“Glengarry Glen Ross”
Where: La Jolla Playhouse, 2910 La Jolla Village Dr.
When: Tues. – Wed. 7:30 p.m., Thurs. – Fri. 8 p.m., Sat. 2 and 8 p.m., Sun. 2 and 7 p.m., through Oct. 21
David Mamet’s ‘Glengarry Glen Ross’ a classic lesson in ensemble acting
By Charlene Baldridge | SDUN Theater Critic
It is said that playwright David Mamet is a misogynist. Looking at his Pulitzer Prize-winning 1984 Broadway play, “Glengarry Glen Ross” – playing through Oct. 21 at La Jolla Playhouse – one becomes convinced the more apt term might be misanthrope.
The play has a population of five cutthroat characters, not one of them sympathetic. They are Shelly Levene, John Williamson, Dave Moss, George Aaronow and Richard Roma. All work in a competitive real estate office in Chicago, at the depths of a depressed market circa 1983. Other characters, both male, are henpecked client James Lingk and a police investigator named Baylen.
Mamet presents six of these guys, two by two, in the first act, which takes place in a Chinese restaurant that could be on Howard Street. The “el” runs overhead and enormous koi swim in a fish tank over the duct-tape patched Naugahyde booth. When act one is over, Todd Rosenthal’s meticulously detailed set flies upwards and the act two real estate office is revealed in all its ransacked disarray.
Performed without an interval, the play takes its name from two Florida subdivisions currently being sold, Glengarry Highlands and Glen Ross Farms. It’s near the end of the month, and business has been so bad that the owners of the firm have instituted a competition for top sales. First place is a Cadillac. Second is a set of steak knives. The runners up face pink slips.
In scene one, office manager Williamson (played by Johnny Wu) meets with former top salesman Levene (Peter Maloney) to discuss his dismal performance. Levene pleads for more “prime” leads, for which he offers Williamson a bribe.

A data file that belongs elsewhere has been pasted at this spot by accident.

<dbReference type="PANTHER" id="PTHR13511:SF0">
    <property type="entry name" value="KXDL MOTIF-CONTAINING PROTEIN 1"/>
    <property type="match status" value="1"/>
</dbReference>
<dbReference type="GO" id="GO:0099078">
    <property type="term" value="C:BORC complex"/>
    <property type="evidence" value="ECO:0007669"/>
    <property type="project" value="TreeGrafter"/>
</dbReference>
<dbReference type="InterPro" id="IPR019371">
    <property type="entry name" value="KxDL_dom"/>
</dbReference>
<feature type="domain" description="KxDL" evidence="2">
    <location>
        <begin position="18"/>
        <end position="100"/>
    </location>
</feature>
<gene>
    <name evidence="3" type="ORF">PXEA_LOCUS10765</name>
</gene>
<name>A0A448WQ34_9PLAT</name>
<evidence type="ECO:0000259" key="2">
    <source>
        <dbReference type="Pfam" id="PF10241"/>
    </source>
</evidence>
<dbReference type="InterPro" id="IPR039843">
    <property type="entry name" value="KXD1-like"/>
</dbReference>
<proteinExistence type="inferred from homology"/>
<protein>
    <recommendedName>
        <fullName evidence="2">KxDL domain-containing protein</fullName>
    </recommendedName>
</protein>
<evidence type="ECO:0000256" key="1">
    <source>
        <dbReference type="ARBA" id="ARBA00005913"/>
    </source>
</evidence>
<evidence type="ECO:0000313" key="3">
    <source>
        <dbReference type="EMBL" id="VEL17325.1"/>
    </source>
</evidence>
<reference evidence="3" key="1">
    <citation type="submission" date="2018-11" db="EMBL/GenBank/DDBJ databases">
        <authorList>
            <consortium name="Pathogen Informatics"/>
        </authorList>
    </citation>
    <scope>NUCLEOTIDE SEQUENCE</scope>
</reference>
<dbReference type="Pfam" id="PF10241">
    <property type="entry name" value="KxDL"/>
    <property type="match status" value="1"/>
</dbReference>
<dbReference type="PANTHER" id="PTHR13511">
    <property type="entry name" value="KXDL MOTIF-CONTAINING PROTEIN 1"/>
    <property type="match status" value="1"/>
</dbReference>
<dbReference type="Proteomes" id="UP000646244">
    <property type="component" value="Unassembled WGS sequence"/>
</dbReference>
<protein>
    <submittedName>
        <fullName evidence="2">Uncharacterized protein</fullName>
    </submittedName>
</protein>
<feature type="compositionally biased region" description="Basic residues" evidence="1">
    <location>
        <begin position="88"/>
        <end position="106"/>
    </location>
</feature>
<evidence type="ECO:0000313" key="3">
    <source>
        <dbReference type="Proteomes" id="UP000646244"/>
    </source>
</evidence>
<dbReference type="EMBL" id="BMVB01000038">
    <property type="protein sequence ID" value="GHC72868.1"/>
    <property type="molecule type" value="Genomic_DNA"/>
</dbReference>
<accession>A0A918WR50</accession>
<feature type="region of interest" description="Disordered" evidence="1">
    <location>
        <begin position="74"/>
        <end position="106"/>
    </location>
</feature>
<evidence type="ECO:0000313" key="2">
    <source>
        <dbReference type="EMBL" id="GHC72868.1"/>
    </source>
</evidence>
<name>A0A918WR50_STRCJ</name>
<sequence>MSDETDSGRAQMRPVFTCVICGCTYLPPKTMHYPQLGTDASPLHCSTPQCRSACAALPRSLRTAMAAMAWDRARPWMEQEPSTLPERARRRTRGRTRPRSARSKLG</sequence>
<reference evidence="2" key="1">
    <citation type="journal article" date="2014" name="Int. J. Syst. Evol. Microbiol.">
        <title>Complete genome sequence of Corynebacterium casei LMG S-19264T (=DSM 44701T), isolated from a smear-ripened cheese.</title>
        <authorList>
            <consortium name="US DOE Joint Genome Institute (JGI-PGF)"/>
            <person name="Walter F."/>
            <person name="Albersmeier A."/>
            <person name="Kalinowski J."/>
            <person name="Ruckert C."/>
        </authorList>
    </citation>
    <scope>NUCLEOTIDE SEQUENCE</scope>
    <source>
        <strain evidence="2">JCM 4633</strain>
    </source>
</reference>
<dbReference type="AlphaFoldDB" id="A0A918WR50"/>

The next scene concerns salesmen Moss (James Sutorious) and Aaronow (Ray Anthony Thomas). Moss tells Aaronow of his scheme to steal the leads and sell them to another unscrupulous realtor for a chunk of change, which he offers to split with Aaronow, who will be his accomplice in the crime. Aaronow isn’t sure. In the third scene, top salesman Roma (Manu Narayan) tries to close a deal with his client, Lingk (Jeff Marlow).
Not one of these men means what he says: not to the other salesmen, not to Williamson and not to the client. Each is willing to do whatever he must, legal or not, to close the deal and to come out on top.
Revelation of the burglary’s perpetrator is the big wow of act two. Because of the rat-a-tat, rat’s ass language, the unsavory characters and the suspense, the play is still a powerful evening in the theatre, proving to be a lesson in the gymnastics of sustained ensemble acting and a re-acquaintance with one of America’s most incendiary writers.
Sensitive ears must get past numerous recurrences of the four-letter word beginning with “F.” One couple left in the middle of the play Sunday evening, Sept. 23; had they stayed they might have learned that word is mild compared to the deeds.
Mamet is also author of “American Buffalo,” “Oleanna” and “Speed-the-Plow.” “Glengarry Glen Ross” was made into highly successful 1992 film and is due to be revived on Broadway in October with Al Pacino as Levene. Dan Sullivan will direct.